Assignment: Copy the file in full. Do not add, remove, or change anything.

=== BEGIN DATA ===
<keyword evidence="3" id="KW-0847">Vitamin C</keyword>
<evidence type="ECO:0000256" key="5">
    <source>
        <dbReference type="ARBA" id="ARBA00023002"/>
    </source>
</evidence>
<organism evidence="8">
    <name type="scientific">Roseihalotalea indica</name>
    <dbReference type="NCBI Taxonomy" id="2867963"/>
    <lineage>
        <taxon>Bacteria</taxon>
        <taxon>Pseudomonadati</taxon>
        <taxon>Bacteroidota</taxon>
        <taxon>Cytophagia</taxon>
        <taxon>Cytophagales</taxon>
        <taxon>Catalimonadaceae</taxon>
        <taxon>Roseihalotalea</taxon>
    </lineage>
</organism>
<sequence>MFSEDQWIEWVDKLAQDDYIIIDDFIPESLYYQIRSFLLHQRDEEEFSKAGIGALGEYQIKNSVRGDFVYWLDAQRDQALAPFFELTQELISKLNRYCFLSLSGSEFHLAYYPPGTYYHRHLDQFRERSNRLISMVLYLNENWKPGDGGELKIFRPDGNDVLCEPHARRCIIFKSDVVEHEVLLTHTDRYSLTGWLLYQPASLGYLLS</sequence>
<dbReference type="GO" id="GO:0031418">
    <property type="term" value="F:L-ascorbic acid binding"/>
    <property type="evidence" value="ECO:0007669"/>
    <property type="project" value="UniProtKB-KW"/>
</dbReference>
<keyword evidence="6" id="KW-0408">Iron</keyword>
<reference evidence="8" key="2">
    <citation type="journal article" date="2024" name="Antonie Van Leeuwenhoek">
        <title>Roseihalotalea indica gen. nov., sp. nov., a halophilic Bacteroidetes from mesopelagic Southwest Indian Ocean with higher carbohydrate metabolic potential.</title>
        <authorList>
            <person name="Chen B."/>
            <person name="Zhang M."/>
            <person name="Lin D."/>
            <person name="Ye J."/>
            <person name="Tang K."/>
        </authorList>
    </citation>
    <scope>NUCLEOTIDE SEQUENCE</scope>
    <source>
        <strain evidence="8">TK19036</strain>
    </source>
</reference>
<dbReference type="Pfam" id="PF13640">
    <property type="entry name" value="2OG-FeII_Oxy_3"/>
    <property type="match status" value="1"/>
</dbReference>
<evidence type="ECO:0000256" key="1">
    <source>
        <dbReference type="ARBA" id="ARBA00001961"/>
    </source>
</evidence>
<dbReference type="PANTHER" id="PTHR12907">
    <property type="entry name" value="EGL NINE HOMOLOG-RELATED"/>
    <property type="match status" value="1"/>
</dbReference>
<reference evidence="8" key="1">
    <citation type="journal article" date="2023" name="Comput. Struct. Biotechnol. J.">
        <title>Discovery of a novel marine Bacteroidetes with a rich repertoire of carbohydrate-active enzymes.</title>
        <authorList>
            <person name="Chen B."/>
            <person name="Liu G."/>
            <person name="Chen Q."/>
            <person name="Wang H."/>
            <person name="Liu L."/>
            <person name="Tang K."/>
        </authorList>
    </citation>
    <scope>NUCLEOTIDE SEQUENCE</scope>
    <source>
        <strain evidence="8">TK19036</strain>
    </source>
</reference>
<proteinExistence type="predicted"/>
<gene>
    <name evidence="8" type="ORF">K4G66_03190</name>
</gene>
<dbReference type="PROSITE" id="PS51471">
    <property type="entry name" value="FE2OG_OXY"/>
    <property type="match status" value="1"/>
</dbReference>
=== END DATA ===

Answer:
<keyword evidence="3" id="KW-0847">Vitamin C</keyword>
<evidence type="ECO:0000256" key="5">
    <source>
        <dbReference type="ARBA" id="ARBA00023002"/>
    </source>
</evidence>
<organism evidence="8">
    <name type="scientific">Roseihalotalea indica</name>
    <dbReference type="NCBI Taxonomy" id="2867963"/>
    <lineage>
        <taxon>Bacteria</taxon>
        <taxon>Pseudomonadati</taxon>
        <taxon>Bacteroidota</taxon>
        <taxon>Cytophagia</taxon>
        <taxon>Cytophagales</taxon>
        <taxon>Catalimonadaceae</taxon>
        <taxon>Roseihalotalea</taxon>
    </lineage>
</organism>
<sequence>MFSEDQWIEWVDKLAQDDYIIIDDFIPESLYYQIRSFLLHQRDEEEFSKAGIGALGEYQIKNSVRGDFVYWLDAQRDQALAPFFELTQELISKLNRYCFLSLSGSEFHLAYYPPGTYYHRHLDQFRERSNRLISMVLYLNENWKPGDGGELKIFRPDGNDVLCEPHARRCIIFKSDVVEHEVLLTHTDRYSLTGWLLYQPASLGYLLS</sequence>
<dbReference type="GO" id="GO:0031418">
    <property type="term" value="F:L-ascorbic acid binding"/>
    <property type="evidence" value="ECO:0007669"/>
    <property type="project" value="UniProtKB-KW"/>
</dbReference>
<keyword evidence="6" id="KW-0408">Iron</keyword>
<reference evidence="8" key="2">
    <citation type="journal article" date="2024" name="Antonie Van Leeuwenhoek">
        <title>Roseihalotalea indica gen. nov., sp. nov., a halophilic Bacteroidetes from mesopelagic Southwest Indian Ocean with higher carbohydrate metabolic potential.</title>
        <authorList>
            <person name="Chen B."/>
            <person name="Zhang M."/>
            <person name="Lin D."/>
            <person name="Ye J."/>
            <person name="Tang K."/>
        </authorList>
    </citation>
    <scope>NUCLEOTIDE SEQUENCE</scope>
    <source>
        <strain evidence="8">TK19036</strain>
    </source>
</reference>
<dbReference type="Pfam" id="PF13640">
    <property type="entry name" value="2OG-FeII_Oxy_3"/>
    <property type="match status" value="1"/>
</dbReference>
<evidence type="ECO:0000256" key="1">
    <source>
        <dbReference type="ARBA" id="ARBA00001961"/>
    </source>
</evidence>
<dbReference type="PANTHER" id="PTHR12907">
    <property type="entry name" value="EGL NINE HOMOLOG-RELATED"/>
    <property type="match status" value="1"/>
</dbReference>
<reference evidence="8" key="1">
    <citation type="journal article" date="2023" name="Comput. Struct. Biotechnol. J.">
        <title>Discovery of a novel marine Bacteroidetes with a rich repertoire of carbohydrate-active enzymes.</title>
        <authorList>
            <person name="Chen B."/>
            <person name="Liu G."/>
            <person name="Chen Q."/>
            <person name="Wang H."/>
            <person name="Liu L."/>
            <person name="Tang K."/>
        </authorList>
    </citation>
    <scope>NUCLEOTIDE SEQUENCE</scope>
    <source>
        <strain evidence="8">TK19036</strain>
    </source>
</reference>
<proteinExistence type="predicted"/>
<gene>
    <name evidence="8" type="ORF">K4G66_03190</name>
</gene>
<dbReference type="PROSITE" id="PS51471">
    <property type="entry name" value="FE2OG_OXY"/>
    <property type="match status" value="1"/>
</dbReference>